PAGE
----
Another thing I'd quickly like to mention is that of photo backgrounds. Of course there's no right answer to this as everyone has their own views on what looks better for the needs of beauty blogs, but I'm just putting my two cents in for the sake of this post! I'm a massive fan of changing up my photo backgrounds every now and again to keep things looking fresh, but if you're really happy with your set-up and want to use it permanently then please keep doing whatever works for you. I seem to alternate between my bed (you really can't beat the standard duvet cover background), my window-sill (when it's a bright day), the edge of my desk (when I fancy a bit more of a plain background), and now even my Mum's little white dressing table (as I think white backgrounds are pretty). There's really no right answer to what your background should look like, but as long as you're happy with it then that's all that matters. As long as it's not too busy with a load of other things in the shot then I'm sure it will look great. Lighting can play a big part in the selection of your background as spots which receive natural daylight are usually your best bet.
The editing process The final subject I wanted to touch on was my editing process and how I get to the end result that you see on my blog. I don't edit my photos a great deal (really just because I'm so happy with the quality of the Canon now) but a little bit of brightening can't hurt each time. The editing program I use is Photoscape (free download here) and it has everything I need to adjust the brightness, color casts and sizing so I'm content. Photoshop has always looked so complex and I'm sure I'll move to it when my brother teaches me how to use it, but for now Photoscape ticks all of the boxes for me.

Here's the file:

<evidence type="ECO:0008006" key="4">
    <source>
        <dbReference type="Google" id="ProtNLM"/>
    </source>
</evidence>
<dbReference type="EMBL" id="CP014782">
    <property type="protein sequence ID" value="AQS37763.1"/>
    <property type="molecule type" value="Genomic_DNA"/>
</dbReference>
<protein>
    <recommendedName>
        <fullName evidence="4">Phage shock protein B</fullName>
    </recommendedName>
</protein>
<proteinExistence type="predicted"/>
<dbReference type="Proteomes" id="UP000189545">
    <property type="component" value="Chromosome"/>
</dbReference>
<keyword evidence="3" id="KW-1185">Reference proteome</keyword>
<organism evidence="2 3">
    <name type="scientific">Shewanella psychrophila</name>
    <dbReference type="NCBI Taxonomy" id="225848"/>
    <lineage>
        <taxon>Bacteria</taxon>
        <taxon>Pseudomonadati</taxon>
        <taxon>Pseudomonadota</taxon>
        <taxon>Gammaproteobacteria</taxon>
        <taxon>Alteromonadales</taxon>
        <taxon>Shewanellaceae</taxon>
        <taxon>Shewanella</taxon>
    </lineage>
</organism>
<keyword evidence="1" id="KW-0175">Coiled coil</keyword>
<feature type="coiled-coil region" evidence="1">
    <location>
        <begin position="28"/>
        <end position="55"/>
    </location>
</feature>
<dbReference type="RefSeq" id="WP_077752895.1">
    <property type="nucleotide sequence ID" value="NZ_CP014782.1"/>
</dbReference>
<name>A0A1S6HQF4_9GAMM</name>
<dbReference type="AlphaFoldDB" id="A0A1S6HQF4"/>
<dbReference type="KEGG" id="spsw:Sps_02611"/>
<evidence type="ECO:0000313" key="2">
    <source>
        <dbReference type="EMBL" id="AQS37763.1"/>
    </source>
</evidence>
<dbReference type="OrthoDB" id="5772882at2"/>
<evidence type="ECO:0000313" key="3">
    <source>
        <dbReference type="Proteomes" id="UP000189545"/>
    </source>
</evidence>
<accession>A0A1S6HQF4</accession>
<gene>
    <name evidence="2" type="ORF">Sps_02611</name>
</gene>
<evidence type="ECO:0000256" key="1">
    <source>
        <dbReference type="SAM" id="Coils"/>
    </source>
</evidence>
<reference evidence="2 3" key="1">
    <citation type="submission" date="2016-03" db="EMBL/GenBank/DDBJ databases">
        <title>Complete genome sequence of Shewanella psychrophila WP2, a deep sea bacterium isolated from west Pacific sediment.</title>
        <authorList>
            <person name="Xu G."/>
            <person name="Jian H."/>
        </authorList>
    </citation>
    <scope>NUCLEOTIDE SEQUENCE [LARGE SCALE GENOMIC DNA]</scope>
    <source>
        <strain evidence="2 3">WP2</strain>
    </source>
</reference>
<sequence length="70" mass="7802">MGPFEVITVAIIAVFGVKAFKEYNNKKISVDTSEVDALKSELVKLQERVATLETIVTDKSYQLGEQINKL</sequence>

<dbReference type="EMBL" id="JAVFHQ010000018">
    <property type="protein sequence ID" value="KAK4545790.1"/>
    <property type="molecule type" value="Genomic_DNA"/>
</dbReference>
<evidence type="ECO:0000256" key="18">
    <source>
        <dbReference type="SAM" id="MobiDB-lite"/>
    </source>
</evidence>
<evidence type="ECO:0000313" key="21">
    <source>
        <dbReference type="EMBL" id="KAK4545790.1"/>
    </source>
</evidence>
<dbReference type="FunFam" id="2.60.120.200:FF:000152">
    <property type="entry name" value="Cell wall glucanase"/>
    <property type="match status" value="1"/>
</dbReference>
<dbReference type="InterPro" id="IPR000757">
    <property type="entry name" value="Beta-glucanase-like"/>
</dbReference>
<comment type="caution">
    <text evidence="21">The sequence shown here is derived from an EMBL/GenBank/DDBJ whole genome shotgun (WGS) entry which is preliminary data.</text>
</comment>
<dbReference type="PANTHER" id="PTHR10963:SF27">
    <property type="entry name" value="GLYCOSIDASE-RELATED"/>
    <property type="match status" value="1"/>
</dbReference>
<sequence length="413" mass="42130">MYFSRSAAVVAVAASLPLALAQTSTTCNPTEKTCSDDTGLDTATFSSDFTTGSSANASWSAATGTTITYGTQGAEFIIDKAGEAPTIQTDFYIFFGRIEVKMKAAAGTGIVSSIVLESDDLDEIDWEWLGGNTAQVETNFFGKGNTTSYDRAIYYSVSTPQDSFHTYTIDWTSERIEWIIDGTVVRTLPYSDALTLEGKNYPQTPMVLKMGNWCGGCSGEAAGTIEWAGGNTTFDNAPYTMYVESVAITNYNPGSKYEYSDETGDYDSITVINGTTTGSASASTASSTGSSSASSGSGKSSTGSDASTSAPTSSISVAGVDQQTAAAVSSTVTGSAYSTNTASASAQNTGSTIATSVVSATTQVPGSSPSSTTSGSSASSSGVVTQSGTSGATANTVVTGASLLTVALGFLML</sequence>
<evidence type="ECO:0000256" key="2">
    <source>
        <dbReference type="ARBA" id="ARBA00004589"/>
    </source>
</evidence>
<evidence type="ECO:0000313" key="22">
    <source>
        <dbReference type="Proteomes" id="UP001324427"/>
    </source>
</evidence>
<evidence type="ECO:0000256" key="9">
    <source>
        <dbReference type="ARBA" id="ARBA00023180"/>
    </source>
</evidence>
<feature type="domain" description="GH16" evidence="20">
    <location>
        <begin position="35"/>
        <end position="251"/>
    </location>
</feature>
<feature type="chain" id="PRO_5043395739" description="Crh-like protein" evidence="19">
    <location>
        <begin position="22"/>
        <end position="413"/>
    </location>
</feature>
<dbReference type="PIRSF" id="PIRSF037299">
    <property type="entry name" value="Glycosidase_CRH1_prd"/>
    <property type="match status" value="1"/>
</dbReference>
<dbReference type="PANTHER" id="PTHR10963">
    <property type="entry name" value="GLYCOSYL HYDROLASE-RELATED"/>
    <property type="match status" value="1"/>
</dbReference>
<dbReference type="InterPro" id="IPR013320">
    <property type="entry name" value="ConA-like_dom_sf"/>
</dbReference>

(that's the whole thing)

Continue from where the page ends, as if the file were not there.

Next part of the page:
My editing process usually consists of cropping my photos to remove anything in the background that I don't fancy keeping, resizing the image (my blog photos are all 763px wide incase anyone was wondering) and then adjusting the brighness to make photos look a little less dull. If I'm posting swatches or anything that I need to keep true-to-colour, I'll stop editing there. If it's something a bit more general that doesn't depend on the colours looking spot on, I use the 'fade style' feature which is in the filter menu of Photoscape. This really just softens the focus a tiny amount and adds a subtle color cast to your photo, with me usually going for a little pink or lilac tint to add to my photos to make them look a touch softer. If I'm looking to use a more obvious filter on my photos, I tend to upload my photos to Pixlr-o-Matic (website can be found here) and apply one of their many filters to the images. There's a good selection of filters which include subtle color casts, vintage looking snaps and something a bit more creative, so there's always something to fit the overall look of my photos. After that the editing process is over and all that's left to do is upload my photos to Blogger, simples. I really hope this long over-due post can be helpful for somebody out there and if there's anything else you want to know then please don't hesitate to ask me in a comment and I'll get back to you as soon as I can!